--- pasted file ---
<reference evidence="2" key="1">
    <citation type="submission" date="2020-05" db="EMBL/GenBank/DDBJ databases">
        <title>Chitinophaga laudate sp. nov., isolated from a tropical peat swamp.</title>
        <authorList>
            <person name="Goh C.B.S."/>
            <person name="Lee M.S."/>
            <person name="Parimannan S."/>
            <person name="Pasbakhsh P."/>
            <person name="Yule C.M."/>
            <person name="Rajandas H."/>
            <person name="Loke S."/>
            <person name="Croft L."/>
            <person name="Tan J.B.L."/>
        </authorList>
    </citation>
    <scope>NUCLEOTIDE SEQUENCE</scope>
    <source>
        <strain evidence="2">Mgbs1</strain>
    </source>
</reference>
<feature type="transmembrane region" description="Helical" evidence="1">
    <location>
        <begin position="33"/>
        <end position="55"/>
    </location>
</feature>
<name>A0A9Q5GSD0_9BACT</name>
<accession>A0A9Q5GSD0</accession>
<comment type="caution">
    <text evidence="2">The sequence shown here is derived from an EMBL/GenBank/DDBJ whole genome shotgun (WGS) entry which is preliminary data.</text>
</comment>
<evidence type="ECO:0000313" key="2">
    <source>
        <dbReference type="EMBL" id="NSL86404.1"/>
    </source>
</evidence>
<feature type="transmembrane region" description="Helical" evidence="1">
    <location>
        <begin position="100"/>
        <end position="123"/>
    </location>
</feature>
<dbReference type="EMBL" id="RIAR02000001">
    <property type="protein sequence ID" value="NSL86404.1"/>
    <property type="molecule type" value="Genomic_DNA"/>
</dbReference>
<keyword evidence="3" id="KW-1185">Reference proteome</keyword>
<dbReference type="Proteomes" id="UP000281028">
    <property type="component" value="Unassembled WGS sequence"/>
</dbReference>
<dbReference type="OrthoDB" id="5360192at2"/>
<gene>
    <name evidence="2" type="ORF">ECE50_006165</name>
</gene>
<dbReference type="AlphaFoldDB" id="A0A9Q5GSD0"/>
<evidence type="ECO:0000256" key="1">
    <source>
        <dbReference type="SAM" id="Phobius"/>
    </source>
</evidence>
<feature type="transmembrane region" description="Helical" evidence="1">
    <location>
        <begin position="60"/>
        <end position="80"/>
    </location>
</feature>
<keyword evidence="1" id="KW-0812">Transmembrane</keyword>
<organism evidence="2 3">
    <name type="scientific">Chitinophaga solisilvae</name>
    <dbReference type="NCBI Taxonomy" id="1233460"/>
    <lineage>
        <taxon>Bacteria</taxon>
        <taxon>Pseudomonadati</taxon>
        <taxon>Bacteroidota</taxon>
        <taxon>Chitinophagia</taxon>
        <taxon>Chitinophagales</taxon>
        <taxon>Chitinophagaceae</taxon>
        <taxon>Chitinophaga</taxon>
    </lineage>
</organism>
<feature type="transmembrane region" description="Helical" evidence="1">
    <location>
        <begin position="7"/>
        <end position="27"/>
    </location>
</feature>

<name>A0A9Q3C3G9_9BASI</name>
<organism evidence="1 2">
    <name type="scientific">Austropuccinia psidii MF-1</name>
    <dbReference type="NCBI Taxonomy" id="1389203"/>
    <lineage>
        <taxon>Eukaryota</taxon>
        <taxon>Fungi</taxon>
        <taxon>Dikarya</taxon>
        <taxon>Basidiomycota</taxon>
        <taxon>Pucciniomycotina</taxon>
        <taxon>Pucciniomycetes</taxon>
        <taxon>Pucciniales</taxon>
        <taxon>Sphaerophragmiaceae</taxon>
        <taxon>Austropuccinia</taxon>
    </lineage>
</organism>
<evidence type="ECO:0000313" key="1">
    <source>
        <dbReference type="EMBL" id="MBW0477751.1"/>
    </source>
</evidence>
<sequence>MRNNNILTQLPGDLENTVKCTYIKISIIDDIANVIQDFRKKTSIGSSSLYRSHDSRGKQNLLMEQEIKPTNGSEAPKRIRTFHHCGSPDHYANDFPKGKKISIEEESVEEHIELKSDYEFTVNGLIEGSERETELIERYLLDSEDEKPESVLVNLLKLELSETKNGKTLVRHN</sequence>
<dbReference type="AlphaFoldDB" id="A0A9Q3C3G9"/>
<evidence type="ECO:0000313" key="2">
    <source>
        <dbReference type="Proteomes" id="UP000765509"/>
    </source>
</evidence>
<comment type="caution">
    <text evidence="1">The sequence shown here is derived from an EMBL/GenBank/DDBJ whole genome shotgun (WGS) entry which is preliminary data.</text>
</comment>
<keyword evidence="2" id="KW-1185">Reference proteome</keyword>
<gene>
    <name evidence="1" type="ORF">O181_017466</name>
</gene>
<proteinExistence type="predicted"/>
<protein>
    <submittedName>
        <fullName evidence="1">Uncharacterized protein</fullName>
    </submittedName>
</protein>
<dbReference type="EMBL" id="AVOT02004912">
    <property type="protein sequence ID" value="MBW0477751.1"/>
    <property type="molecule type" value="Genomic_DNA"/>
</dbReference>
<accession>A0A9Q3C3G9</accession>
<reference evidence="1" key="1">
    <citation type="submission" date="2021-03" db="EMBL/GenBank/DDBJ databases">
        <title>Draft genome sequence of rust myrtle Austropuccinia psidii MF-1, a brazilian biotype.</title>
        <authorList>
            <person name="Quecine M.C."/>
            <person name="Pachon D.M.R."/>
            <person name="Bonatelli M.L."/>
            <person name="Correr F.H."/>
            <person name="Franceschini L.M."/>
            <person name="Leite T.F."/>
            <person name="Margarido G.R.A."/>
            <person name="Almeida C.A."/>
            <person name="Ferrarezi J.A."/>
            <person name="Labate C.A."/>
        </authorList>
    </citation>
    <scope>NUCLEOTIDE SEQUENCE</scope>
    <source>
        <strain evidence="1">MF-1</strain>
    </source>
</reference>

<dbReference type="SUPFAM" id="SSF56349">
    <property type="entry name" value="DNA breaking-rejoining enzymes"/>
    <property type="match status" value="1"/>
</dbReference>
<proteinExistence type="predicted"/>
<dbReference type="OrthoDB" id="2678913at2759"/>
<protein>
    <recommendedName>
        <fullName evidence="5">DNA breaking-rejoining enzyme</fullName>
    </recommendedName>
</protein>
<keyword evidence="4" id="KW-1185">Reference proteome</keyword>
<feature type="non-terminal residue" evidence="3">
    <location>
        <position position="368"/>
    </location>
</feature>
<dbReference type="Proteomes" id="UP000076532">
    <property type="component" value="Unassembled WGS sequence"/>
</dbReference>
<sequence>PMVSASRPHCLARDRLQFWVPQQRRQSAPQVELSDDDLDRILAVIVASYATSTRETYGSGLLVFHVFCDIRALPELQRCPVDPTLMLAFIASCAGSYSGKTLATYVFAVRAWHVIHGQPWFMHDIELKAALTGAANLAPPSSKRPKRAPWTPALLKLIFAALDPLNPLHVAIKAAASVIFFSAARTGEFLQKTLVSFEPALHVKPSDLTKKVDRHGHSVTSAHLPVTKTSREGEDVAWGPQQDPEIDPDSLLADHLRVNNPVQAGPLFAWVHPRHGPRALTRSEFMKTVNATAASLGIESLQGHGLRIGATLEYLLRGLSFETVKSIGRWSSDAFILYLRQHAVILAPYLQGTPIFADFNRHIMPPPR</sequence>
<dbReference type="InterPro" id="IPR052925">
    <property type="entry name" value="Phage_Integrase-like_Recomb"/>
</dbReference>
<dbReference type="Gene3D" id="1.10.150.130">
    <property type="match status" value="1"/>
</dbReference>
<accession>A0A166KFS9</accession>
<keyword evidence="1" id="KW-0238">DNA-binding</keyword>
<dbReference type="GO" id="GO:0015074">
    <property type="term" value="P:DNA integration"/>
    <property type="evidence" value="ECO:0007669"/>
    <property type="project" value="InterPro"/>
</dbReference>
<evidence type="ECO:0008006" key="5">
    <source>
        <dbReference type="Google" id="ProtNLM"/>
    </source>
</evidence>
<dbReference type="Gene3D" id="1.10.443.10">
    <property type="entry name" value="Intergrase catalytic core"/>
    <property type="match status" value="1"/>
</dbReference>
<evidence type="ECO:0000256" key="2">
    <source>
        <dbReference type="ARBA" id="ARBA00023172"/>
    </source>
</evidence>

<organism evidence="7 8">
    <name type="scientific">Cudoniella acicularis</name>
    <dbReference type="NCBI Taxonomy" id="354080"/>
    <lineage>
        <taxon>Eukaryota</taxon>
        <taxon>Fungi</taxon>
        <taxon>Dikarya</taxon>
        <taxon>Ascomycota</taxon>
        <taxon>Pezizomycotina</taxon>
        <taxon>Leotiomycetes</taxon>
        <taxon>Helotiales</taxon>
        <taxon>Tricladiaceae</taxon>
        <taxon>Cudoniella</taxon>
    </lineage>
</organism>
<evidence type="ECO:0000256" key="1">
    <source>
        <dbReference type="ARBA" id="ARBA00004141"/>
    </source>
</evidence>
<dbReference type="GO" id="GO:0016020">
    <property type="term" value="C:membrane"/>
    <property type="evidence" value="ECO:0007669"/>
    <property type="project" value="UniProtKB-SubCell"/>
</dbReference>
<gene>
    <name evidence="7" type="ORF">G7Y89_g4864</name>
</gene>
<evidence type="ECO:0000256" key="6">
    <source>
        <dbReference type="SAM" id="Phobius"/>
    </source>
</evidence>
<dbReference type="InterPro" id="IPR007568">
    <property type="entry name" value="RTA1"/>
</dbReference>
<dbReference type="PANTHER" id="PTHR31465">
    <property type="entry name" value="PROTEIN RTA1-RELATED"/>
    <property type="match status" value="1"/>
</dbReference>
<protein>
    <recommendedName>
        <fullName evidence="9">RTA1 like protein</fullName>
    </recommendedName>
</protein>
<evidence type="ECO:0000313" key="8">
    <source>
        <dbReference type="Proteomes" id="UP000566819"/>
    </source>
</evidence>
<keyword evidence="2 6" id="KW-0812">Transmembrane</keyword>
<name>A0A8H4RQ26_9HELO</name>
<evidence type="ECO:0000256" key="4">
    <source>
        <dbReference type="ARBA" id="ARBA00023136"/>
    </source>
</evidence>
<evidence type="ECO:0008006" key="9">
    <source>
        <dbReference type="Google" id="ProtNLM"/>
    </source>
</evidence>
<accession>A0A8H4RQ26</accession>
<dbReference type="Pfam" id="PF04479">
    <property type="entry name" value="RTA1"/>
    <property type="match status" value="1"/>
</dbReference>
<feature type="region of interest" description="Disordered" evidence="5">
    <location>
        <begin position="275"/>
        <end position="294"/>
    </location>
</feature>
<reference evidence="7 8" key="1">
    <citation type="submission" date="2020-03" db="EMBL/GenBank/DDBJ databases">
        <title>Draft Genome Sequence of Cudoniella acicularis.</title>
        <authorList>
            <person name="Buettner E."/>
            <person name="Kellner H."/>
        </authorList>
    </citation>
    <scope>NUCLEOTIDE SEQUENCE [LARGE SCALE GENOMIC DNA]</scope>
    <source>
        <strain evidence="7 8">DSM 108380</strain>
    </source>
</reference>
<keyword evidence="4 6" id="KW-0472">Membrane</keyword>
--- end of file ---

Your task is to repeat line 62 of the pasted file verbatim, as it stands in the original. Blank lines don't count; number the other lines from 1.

    <location>